Meniscus-Derived Matrix Scaffolds Promote the Integrative Repair of Meniscal Defects.
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Meniscal tears have a poor healing capacity, and damage to the meniscus is associated with significant pain, disability, and progressive degenerative changes in the knee joint that lead to osteoarthritis. Therefore, strategies to promote meniscus repair and improve meniscus function are needed. The objective of this study was to generate porcine meniscus-derived matrix (MDM) scaffolds and test their effectiveness in promoting meniscus repair via migration of endogenous meniscus cells from the surrounding meniscus or exogenously seeded human bone marrow-derived mesenchymal stem cells (MSCs). Both endogenous meniscal cells and MSCs infiltrated the MDM scaffolds. In the absence of exogenous cells, the 8% MDM scaffolds promoted the integrative repair of an in vitro meniscal defect. Dehydrothermal crosslinking and concentration of the MDM influenced the biochemical content and shear strength of repair, demonstrating that the MDM can be tailored to promote tissue repair. These findings indicate that native meniscus cells can enhance meniscus healing if a scaffold is provided that promotes cellular infiltration and tissue growth. The high affinity of cells for the MDM and the ability to remodel the scaffold reveals the potential of MDM to integrate with native meniscal tissue to promote long-term repair without necessarily requiring exogenous cells.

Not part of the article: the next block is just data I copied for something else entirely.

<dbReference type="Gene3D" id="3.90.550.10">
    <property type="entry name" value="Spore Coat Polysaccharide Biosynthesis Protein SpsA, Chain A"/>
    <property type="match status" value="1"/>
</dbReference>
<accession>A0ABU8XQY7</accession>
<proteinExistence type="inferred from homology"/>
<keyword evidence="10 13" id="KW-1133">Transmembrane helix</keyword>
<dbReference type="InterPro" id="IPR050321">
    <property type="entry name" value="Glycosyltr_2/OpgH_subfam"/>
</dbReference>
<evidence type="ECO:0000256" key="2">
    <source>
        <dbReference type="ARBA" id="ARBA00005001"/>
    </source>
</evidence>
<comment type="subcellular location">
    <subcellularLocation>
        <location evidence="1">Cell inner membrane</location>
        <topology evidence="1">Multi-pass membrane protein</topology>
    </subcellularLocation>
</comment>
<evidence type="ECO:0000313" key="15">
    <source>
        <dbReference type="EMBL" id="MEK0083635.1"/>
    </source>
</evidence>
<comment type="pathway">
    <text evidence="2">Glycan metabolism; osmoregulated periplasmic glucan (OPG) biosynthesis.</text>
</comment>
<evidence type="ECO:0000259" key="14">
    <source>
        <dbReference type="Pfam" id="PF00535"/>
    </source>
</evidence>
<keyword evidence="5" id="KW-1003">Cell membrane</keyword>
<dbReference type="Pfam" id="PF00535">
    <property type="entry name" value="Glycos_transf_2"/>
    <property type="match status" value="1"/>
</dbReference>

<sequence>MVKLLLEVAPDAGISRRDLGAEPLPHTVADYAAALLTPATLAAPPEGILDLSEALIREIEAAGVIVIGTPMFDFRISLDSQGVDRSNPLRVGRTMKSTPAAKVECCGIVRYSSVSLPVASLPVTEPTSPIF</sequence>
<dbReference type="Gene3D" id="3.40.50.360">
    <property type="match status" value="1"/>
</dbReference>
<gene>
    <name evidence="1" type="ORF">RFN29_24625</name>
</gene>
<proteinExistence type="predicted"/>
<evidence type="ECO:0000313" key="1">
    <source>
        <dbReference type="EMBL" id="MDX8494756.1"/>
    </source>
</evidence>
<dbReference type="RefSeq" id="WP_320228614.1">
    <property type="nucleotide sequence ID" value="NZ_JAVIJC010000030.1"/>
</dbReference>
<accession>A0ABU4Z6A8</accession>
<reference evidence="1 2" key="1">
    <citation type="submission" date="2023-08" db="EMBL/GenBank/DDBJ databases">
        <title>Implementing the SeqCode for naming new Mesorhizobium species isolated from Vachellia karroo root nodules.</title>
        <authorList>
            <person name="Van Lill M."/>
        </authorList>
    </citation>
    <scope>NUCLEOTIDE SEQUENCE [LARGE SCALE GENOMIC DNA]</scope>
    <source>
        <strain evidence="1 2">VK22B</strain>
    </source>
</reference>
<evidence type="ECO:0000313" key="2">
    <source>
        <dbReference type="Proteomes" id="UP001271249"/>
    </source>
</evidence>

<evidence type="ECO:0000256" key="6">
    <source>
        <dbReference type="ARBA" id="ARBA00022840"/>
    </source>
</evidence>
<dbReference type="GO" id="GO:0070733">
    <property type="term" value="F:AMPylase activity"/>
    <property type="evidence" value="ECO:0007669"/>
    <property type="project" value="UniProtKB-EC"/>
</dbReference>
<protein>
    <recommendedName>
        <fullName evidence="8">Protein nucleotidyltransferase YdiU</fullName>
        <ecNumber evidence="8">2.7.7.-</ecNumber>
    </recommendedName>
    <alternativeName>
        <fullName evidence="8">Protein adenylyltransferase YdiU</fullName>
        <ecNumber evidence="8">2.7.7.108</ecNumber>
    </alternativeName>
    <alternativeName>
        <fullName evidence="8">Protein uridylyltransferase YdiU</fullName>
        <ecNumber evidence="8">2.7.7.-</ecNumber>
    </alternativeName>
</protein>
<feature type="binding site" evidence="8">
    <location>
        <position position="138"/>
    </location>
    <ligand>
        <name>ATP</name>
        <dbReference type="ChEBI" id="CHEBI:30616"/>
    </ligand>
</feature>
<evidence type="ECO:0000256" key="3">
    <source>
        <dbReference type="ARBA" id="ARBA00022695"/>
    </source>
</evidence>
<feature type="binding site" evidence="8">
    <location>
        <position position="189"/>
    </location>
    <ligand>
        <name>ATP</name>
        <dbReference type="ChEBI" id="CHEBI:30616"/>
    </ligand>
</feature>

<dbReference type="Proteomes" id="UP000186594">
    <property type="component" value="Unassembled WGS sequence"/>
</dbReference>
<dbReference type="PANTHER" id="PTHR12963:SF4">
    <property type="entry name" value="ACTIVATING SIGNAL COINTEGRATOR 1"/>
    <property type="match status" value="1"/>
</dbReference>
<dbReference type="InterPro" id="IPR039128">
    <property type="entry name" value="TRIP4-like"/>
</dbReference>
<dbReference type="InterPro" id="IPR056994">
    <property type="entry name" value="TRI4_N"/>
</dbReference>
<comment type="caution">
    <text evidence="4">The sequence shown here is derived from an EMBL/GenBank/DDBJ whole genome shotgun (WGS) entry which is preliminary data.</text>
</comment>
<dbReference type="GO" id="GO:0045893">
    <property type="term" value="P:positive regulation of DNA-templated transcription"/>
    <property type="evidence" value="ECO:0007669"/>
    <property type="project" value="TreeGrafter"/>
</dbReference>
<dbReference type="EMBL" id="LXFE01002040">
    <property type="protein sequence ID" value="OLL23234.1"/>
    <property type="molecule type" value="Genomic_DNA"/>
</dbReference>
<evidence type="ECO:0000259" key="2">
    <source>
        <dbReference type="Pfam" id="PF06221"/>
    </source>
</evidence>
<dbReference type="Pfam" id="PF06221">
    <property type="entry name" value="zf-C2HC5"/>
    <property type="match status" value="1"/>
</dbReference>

Published Version (Please cite this version)10.1038/s41598-019-44855-3
Publication InfoWeinberg, Joe; McNulty, Amy; Ruprecht, Jacob C; Waanders, Taylor D; Rowland, Christopher R; Nishimuta, James F; ... Guilak, Farshid (2019). Meniscus-Derived Matrix Scaffolds Promote the Integrative Repair of Meniscal Defects. Scientific reports, 9(1). pp. 8719. 10.1038/s41598-019-44855-3. Retrieved from https://hdl.handle.net/10161/19046.
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Associate Professor in Orthopaedic Surgery
The long term goals of the McNulty lab are to develop strategies to prevent osteoarthritis and to promote tissue repair and regeneration following joint injury. In order to achieve these goals, we need to understand the mechanisms necessary for tissue repair and regeneration and how they are altered with aging and joint injury. Specifically, we are working to enhance the integrative repair of meniscus to restore meniscal function and decrease the risk of osteoarthritis development. &
Professor of Medicine
Dr. Weinberg is a board-certified hematologist and medical oncologist who serves as Professor of Medicine and Immunology and Associate Professor of Obstetrics and Gynecology at the Duke University Medical Center, and staff physician in hematology-oncology at the Durham V.A. Medical Center. His clinical interests are in hematology and oncology, and his research focuses on blood cells, nitric oxide (NO), and leukemia. The work includes studies of resistance to infection, pathways of inflamm
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